3D printing would become more common for making medical devices: Dr Gurpreet Sandhu

Dr Gurpreet Sandhu, President, Council for Healthcare & Pharma

Even as the year 2020 has truly tested the global healthcare fraternity, the coming year and beyond is filled with many promises and some challenges. One is that the remote diagnosis and treatment and the uptake of e-pharmacies spurred by the all-round digitisation of healthcare would become more routine. Then the increased traction in wearables, connected medical devices and remote monitoring devices combined with applications and wireless technologies would catalyse the rise of an advanced Internet of Medical Things era.

As such, virtual and remote care would become more common. At the same time, the hospitals and clinics would increasingly be seen housing automated reception facilities, face recognition systems, unmanned security with robotic assistants and bots performing the ordinary regular chores. These healthcare facilities are also more likely to have disease screening kiosks, sanitisers and protection suits prompted by COVID-19.

A more intensified employment of technologies such as AI, big data and machine learning in R&D would contract the time required for a drug or a device to get to the market and patients. 3D printing would become more common for making medical devices. At the same time, precision medicine or personalised medicine addressing the individual physiological characteristics of a patient as well as his needs would be more in demand.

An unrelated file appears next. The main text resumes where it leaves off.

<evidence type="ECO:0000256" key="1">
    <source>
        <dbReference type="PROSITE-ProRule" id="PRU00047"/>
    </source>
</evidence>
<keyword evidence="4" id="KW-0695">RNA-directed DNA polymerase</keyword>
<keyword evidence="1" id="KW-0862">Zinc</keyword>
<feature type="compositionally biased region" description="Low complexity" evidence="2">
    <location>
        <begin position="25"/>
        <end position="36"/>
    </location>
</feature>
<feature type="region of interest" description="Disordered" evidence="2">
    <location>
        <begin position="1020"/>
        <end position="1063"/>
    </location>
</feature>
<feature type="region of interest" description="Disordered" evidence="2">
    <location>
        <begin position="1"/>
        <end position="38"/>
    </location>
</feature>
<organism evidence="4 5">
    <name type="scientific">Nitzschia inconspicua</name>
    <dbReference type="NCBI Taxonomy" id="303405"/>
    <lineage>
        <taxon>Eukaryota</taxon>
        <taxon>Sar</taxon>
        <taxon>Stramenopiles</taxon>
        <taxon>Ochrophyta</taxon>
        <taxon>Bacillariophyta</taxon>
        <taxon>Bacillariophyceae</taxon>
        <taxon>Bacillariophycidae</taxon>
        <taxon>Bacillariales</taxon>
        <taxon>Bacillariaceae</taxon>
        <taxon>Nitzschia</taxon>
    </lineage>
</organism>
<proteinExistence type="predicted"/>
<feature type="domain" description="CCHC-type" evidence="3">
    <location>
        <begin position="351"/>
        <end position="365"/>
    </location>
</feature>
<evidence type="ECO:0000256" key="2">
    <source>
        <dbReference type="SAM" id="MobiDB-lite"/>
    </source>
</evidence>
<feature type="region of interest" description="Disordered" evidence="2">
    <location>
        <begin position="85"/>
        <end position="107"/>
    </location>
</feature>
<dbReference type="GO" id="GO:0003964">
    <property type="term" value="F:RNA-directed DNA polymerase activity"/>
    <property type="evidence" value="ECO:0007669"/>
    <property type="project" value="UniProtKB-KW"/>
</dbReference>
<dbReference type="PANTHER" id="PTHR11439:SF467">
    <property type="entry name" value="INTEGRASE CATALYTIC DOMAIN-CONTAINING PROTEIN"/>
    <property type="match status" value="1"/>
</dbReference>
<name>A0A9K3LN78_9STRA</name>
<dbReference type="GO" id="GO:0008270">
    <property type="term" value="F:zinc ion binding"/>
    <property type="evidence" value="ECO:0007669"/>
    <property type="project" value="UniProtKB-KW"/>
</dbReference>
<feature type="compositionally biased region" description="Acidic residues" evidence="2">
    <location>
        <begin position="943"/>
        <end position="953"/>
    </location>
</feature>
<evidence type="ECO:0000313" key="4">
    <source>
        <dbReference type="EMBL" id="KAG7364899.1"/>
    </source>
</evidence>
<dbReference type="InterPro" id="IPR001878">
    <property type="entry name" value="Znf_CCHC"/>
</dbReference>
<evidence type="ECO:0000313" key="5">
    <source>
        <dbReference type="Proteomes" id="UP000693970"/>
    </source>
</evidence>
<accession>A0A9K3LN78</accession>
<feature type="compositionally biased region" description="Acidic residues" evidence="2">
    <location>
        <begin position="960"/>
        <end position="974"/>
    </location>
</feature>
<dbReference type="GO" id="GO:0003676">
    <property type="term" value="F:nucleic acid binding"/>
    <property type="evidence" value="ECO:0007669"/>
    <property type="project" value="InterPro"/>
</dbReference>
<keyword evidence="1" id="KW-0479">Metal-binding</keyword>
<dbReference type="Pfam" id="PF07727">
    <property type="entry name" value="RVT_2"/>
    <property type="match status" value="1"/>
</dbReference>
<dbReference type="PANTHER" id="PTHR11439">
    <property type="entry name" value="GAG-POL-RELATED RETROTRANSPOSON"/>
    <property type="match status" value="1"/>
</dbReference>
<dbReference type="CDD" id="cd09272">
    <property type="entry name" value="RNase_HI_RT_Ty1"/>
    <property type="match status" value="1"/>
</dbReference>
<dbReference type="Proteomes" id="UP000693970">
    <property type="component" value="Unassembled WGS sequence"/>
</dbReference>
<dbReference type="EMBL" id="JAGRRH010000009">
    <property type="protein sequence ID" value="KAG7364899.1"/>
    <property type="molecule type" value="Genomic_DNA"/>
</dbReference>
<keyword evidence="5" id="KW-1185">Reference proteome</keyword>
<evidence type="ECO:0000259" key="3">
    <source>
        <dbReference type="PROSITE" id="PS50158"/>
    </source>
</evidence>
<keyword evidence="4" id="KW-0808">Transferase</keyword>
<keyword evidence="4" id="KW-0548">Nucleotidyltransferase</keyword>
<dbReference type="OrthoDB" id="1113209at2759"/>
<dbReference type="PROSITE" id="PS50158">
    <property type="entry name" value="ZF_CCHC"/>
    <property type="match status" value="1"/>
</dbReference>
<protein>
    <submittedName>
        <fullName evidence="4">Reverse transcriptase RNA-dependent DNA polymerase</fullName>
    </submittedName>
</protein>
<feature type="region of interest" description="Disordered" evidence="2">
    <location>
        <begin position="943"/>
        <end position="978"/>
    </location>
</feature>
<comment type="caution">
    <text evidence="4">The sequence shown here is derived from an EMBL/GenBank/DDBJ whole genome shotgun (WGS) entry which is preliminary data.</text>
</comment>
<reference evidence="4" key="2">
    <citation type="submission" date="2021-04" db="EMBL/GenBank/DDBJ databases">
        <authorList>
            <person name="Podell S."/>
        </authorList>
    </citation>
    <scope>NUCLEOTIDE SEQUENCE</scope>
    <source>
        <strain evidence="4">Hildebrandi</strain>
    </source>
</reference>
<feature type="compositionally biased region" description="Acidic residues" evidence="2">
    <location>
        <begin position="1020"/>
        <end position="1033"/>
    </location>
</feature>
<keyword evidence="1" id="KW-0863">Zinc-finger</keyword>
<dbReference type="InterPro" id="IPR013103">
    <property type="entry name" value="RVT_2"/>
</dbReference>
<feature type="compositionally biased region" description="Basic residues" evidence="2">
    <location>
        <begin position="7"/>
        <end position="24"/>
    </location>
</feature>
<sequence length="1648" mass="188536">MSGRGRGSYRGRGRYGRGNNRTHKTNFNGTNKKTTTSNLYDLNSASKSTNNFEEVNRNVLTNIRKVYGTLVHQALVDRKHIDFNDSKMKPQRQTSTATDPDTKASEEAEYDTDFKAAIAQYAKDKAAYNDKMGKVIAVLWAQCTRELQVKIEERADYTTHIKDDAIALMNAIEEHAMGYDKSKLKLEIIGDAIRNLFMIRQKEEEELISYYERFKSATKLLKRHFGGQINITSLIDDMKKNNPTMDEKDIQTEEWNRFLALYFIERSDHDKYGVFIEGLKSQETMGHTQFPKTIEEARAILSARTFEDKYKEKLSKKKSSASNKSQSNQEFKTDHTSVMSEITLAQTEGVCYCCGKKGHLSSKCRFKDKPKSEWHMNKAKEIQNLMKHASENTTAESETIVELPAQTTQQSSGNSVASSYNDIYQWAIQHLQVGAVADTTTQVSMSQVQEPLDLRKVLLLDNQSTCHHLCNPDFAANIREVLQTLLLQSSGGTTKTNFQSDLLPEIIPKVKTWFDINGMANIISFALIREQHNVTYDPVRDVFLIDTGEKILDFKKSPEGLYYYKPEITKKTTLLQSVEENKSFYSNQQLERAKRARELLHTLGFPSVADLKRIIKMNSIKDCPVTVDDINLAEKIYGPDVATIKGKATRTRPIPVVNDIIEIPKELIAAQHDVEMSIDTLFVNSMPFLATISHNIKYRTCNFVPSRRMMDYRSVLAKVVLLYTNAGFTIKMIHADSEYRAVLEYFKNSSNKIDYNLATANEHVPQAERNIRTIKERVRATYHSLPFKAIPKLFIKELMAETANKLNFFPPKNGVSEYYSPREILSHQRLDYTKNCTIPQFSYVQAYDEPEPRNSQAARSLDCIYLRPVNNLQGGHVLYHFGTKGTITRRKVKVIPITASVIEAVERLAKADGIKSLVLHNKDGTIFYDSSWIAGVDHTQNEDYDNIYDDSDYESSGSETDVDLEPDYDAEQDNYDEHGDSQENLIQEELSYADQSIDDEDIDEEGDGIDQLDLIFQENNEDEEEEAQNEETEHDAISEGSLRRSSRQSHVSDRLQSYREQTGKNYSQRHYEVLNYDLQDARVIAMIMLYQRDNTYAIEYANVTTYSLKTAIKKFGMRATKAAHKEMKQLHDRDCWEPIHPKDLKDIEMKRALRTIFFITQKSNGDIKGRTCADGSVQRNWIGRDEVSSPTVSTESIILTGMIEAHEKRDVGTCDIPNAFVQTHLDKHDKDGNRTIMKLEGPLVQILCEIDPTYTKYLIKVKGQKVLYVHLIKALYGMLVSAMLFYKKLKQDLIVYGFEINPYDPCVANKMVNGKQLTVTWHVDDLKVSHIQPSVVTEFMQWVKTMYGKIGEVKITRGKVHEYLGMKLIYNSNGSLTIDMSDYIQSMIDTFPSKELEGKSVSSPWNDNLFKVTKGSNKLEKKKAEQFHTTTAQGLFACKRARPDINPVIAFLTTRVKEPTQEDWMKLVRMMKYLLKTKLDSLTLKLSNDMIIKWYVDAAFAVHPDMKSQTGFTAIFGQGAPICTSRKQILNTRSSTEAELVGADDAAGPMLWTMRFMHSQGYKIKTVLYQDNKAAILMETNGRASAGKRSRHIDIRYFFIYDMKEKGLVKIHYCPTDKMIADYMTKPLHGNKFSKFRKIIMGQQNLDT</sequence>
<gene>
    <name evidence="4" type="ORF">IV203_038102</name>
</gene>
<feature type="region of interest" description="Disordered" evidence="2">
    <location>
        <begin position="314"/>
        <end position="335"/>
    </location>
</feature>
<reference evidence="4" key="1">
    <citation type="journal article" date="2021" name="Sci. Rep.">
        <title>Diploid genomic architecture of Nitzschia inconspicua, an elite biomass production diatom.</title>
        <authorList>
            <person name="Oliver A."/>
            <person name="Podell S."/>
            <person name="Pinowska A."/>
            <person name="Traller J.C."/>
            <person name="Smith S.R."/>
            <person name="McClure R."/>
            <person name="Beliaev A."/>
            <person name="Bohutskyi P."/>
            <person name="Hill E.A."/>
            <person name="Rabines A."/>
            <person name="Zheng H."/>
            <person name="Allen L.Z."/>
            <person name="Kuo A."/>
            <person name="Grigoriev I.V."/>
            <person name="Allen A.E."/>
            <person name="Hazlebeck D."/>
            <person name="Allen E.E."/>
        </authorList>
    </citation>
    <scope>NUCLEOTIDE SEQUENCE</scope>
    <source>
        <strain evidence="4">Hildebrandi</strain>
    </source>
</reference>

There would be increased policy attention to epidemiological research and forecasting as well as biotechnology, biologics and bio pharma products. In this regard, more investment in terms of material resources and personnel would be made. Also, virtual clinical trials would gain more acceptance and currency. With data forming the backbone of patient health history, prescription, insurance and pharma purchase bills on an integrated platform, not only the health practitioners and patients, but drug manufacturers and insurance companies would also use this data to make informed business/professional decisions.

Finally, while being occupied with vaccination drives against COVID-19 globally, the healthcare regulators, researchers and drug companies would also be wary against the emergence of another strain of the virus. Or worse, an altogether but different virus, equal if not more, in virulence and impact.

Council for Healthcare & PharmaDr Gurpreet Sandhu
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